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Hunger Strikers Face Death…

Being ignored by the corporate media since July 1st are hundreds of prisoners across some 13 prisons in California conducting a hunger strike to the death.  Many prisoners are also refusing water and medical care.

Pelican Bay State Prison SHU...

Prisoners are protesting a variety of conditions, including poor medical treatment, indeterminate sentences in the Segregated Housing Units (SHU), collective punishment, and a coercive form of debriefing that relies on snitches to determine one’s criminality and allegation of gang membership.

Diana Bukowski’s Voice of Detroit, the organization All of Us or None, the Prisoner Hunger Strike Solidarity committee, and Democracy Now!, among others, are reporting this struggle as well as they are able.

The hunger strike was sparked at the Pelican Bay State Prison (PBSP) SHU after a fight in the yard some months ago for which SHU prisoners had no control or responsibility. Inmates in the SHU are already in 23-hr lockdown with few “privileges.

When the entire prison was placed on lockdown, those in the SHU were further denied access to mail, phone, visits and commissary. In other words, what little access to humane treatment they had left.

This criminal application of collective punishment despite internationally recognized codes for prisoner conduct, has been outlawed since World War II. Yet, it remains standard retributive practice in the US prison system (euphemistically labeled: common area punishment).

Inmates Arturo Castellanos (C-17275, D1-121) and Todd Ashker (C-58191, D1-119), two of the core group within the PBSP-SHU, started planning the strike last February. They studied the 1981 Irish prisoners hunger strike at the Long Kesh Maze prison, which resulted in the deaths of Bobby Sands and 9 other prisoners.

The strikers have also resolved to continue, “all the way to death if necessary.” They excused the elderly and infirm (the average age of the strikers is 50), but most refused any special treatment and joined in solidarity with the strike.

Pelican Bay State Prison, CA...

One of the prison nurses writing to a solidarity committee, stated that several of the prisoners are close to critical condition, approaching renal failure and other emergency medical conditions.

As any prisoner with any significant time can attest, the authorities look at these protests as great sport and an occasion to exercise their worst, short of public notice.

Anticipated by prisoners is the usual staff allegation that inmates have stocked up on canteen food.  The authorities know this is a lie due to their operational rule (PBSP-OP-228) that whenever a prisoner misses three consecutive meals, his cell is automatically searched and any such food confiscated.

This writer, given 20+yrs in the American gulag, has witnessed many such protests (albeit, this is the first one I’ve ever heard of including the refusal of water and medical care).

The norm is a total lockdown, zero negotiation, and a near complete blackout by the media (other than what the authorities claim).  It is my experience that placement in the SHU is usually quite arbitrary.  As an “administrative action,” it is not normally reviewable by the courts–or anyone else.

As NBC News and the rest of the corporate media focus their pandering on “Carmegeddon” and Casey Anthony’s naval gazing, the public remains almost totally unaware of this prisoner protest.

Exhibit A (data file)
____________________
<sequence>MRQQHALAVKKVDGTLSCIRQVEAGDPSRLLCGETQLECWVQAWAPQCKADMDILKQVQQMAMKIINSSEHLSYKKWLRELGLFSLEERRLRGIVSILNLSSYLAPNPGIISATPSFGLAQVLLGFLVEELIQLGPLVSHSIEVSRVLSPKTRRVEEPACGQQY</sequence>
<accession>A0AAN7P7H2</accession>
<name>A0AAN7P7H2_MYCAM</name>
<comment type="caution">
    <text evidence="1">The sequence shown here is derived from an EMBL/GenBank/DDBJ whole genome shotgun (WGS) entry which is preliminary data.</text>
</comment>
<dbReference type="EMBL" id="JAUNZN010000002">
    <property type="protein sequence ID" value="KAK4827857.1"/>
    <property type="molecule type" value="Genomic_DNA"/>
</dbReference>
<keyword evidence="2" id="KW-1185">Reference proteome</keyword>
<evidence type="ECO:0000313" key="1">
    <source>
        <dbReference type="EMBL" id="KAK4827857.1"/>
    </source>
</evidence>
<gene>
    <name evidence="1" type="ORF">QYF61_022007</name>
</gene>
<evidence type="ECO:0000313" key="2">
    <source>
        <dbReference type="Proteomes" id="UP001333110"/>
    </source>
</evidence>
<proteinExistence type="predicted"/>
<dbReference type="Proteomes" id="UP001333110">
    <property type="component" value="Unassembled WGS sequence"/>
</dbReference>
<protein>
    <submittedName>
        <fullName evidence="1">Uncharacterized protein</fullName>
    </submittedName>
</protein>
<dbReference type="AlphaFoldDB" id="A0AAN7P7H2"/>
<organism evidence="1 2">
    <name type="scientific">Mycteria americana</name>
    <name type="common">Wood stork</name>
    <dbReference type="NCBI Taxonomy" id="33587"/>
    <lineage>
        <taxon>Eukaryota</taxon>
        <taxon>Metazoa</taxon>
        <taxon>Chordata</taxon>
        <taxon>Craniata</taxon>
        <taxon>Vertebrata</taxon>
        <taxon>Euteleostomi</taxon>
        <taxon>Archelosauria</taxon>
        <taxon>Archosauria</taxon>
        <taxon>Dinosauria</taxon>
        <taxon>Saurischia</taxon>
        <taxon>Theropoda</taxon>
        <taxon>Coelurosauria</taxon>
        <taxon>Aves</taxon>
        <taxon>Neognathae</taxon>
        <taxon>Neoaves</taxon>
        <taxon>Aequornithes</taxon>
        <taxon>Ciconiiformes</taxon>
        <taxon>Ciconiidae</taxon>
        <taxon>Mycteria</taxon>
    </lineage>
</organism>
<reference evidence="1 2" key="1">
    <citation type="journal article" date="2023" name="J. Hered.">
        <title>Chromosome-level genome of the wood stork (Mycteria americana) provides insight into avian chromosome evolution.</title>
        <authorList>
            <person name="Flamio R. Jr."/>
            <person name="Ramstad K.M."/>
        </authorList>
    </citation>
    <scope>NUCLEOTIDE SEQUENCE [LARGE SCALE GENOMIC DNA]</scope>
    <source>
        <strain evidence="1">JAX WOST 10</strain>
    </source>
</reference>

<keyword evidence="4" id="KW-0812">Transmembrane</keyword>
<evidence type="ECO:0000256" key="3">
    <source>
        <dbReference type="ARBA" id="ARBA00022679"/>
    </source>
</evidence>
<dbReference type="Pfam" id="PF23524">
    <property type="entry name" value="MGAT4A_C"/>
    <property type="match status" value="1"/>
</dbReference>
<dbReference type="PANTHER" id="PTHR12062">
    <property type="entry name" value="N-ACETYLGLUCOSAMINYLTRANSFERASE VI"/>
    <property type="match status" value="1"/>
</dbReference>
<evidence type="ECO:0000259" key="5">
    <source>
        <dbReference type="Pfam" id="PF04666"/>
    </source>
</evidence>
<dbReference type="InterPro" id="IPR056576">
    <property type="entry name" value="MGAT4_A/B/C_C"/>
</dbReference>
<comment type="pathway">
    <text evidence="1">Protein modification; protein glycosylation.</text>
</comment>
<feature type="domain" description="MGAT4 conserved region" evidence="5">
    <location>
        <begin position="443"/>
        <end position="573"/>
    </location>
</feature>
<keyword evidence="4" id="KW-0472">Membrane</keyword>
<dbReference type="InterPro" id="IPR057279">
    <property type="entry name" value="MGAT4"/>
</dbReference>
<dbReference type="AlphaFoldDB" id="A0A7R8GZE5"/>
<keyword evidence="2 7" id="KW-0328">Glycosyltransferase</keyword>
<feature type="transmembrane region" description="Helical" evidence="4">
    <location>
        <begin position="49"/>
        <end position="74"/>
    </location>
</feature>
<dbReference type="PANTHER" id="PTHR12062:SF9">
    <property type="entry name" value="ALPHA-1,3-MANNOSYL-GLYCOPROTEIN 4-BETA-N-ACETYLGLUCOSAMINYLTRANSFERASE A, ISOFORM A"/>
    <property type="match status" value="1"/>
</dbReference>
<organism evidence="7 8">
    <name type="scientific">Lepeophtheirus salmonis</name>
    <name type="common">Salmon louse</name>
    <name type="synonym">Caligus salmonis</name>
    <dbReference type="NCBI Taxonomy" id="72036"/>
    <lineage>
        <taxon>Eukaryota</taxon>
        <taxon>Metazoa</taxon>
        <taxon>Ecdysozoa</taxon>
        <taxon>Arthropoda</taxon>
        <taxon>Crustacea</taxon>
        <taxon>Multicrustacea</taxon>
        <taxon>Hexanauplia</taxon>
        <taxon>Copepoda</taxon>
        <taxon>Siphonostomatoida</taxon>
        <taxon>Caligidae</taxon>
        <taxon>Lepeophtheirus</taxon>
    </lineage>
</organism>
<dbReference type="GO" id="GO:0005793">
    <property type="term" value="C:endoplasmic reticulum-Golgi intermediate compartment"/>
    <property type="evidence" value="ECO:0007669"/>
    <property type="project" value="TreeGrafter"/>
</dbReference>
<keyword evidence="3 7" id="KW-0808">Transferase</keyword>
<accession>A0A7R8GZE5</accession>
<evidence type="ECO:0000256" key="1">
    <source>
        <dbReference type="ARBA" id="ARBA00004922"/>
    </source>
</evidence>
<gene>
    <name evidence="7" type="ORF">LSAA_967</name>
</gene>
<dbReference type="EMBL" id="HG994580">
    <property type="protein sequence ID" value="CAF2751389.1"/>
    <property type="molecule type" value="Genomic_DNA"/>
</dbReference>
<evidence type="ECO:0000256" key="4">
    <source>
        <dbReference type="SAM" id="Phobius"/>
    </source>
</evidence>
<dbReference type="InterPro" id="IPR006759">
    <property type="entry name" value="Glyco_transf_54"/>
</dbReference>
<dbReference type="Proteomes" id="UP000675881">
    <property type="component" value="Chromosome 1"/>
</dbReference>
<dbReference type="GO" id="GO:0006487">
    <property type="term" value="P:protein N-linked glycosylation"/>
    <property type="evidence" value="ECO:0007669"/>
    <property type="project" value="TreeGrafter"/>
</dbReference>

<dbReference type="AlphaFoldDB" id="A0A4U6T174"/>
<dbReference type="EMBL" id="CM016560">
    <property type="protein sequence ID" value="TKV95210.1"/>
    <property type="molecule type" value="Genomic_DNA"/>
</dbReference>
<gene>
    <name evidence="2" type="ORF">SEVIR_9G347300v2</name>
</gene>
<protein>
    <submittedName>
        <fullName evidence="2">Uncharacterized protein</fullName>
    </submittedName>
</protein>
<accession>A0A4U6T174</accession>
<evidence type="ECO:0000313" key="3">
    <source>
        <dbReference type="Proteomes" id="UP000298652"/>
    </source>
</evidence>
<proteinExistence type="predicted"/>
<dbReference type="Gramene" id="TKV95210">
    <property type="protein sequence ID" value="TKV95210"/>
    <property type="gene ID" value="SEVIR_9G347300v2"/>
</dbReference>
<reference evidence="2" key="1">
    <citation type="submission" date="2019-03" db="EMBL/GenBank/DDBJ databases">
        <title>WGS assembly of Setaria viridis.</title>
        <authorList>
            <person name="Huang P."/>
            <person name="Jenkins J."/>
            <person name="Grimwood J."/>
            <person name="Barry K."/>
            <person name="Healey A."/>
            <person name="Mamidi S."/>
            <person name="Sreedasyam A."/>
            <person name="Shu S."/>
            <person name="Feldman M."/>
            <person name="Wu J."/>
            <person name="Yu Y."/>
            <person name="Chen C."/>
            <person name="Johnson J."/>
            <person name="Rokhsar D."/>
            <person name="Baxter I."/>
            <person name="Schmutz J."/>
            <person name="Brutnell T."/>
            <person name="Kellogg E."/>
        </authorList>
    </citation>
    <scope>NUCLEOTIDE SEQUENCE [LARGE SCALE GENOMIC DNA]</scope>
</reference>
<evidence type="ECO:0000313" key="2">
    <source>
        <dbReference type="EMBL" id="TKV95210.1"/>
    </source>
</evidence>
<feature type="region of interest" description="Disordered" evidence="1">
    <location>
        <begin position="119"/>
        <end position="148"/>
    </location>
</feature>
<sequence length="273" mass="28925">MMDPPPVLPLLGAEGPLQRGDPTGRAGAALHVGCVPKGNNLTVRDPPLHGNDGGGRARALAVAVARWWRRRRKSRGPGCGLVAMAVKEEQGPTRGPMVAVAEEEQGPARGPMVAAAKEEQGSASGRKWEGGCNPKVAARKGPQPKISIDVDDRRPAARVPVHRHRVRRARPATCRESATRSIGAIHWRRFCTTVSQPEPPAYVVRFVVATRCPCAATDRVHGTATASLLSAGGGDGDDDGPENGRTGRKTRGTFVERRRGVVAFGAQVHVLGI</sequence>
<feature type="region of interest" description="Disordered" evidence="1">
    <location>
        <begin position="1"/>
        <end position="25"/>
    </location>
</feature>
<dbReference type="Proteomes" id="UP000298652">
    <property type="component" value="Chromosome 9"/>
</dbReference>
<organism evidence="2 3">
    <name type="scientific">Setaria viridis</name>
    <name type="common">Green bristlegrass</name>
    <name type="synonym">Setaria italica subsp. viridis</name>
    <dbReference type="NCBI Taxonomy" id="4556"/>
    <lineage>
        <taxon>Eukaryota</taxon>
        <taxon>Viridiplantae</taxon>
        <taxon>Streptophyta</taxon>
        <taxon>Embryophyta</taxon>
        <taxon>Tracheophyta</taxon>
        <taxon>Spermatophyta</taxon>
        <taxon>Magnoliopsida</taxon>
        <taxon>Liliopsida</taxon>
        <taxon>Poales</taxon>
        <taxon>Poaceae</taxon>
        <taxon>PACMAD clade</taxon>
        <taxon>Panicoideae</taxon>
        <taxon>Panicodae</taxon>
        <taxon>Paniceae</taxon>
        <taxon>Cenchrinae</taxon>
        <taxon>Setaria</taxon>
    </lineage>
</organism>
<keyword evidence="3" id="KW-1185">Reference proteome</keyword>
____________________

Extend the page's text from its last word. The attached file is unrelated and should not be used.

Hunger Strike Solidarity...

Of course, corporate-conservative propaganda has already largely programmed much of the public with a reactive response toward prisoners, to wit: “They’re only getting what they deserve…a taste of their own medicine,” ad nauseam.

The problem with that is that it’s based on lies. First of all, the vast majority of prisoners in the American gulag are not violent offenders. What you see on TV is either fiction or focused on the worst of predators…a fraction of those in the system.

In fact, I might opine that there are fewer social predators in the general population or most prisons for that matter, than within the community of banksters, corporate profiteers, and financial manipulators. Oh! Rupert Murdoch’s Fox News didn’t tell you that? Then I guess it can’t be true…

Most prisoners have the same problems as the public, but far more concentrated and generally without the means to defend themselves. At least, most cops on the outside protect and serve the public…most of the time.

Inside prison, the opposite is more often true. The guards and staff often befriend (or otherwise use) the criminal predators in order to keep the mass population compliant and in line.  Snitches and predators are usually one and same.

Finally, one should consider: 1. Given today’s plethora of laws and security codes, it could easily be any of us; 2. they should be serving their sentences of time, not cruel and unusual punishments; and 3. virtually all will be returning to their respective communities, which has a stake in their condition.

I recall growing up hearing the mocking tone of those who refused to believe that few Germans actually knew of the death camps and the mass executions of Jews, Poles, Russians, “criminals,” Gypsies, homosexuals, the genetic infirm, unionists, communists, and others.

I might ask, given much the same corporate propaganda—if not yet the same results—how much of the public is aware of what’s being done in their name?

The fact is, the conditions and lives of these prisoners is truly in their hands. Now is our turn to be good Germans

Dr. Publico

 

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One Response
  1. […] the California prison hunger strike that this site featured July 18th, is in its fourth week with some 500+ inmates participating. While Fox and the other corporate […]

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